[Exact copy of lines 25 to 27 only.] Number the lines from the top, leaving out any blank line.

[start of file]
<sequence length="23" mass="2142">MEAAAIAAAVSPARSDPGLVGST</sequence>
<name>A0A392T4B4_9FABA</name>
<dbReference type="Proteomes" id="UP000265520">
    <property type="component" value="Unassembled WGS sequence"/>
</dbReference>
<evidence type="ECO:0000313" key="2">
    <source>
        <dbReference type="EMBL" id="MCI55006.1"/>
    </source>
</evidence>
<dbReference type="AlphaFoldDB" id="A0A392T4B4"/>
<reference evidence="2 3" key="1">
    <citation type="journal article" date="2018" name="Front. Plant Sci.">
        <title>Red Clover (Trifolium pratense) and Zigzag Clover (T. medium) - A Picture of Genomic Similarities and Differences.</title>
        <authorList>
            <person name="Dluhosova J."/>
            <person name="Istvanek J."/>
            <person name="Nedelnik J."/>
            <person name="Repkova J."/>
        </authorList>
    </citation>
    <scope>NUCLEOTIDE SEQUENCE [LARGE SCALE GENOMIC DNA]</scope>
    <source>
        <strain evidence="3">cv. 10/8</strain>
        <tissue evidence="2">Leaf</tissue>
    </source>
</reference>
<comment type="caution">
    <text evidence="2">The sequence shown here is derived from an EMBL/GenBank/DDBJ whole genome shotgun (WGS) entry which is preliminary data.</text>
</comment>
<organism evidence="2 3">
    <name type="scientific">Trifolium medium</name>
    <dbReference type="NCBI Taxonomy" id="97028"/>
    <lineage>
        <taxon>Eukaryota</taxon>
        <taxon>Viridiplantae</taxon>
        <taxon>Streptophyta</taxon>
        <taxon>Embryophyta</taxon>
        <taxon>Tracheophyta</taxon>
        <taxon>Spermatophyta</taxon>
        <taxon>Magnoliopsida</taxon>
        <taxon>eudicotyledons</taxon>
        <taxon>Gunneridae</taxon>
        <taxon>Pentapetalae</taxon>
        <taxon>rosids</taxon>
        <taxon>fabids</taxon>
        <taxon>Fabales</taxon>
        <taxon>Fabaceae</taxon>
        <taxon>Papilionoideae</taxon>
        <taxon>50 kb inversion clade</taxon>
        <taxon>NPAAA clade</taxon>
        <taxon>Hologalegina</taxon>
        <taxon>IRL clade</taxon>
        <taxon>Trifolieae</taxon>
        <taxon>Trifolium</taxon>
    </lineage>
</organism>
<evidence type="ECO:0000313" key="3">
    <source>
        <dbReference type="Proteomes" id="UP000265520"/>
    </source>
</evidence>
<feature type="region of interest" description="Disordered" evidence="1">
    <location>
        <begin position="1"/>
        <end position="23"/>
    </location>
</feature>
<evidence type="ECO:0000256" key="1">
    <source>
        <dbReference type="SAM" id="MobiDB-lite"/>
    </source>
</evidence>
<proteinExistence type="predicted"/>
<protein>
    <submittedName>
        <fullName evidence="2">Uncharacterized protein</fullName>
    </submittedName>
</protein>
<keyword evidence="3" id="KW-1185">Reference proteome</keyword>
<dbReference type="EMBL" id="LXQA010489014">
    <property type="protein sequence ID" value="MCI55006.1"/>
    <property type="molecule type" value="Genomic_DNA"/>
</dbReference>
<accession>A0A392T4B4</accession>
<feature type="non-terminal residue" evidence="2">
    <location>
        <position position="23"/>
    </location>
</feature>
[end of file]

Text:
        <tissue evidence="2">Leaf</tissue>
    </source>
</reference>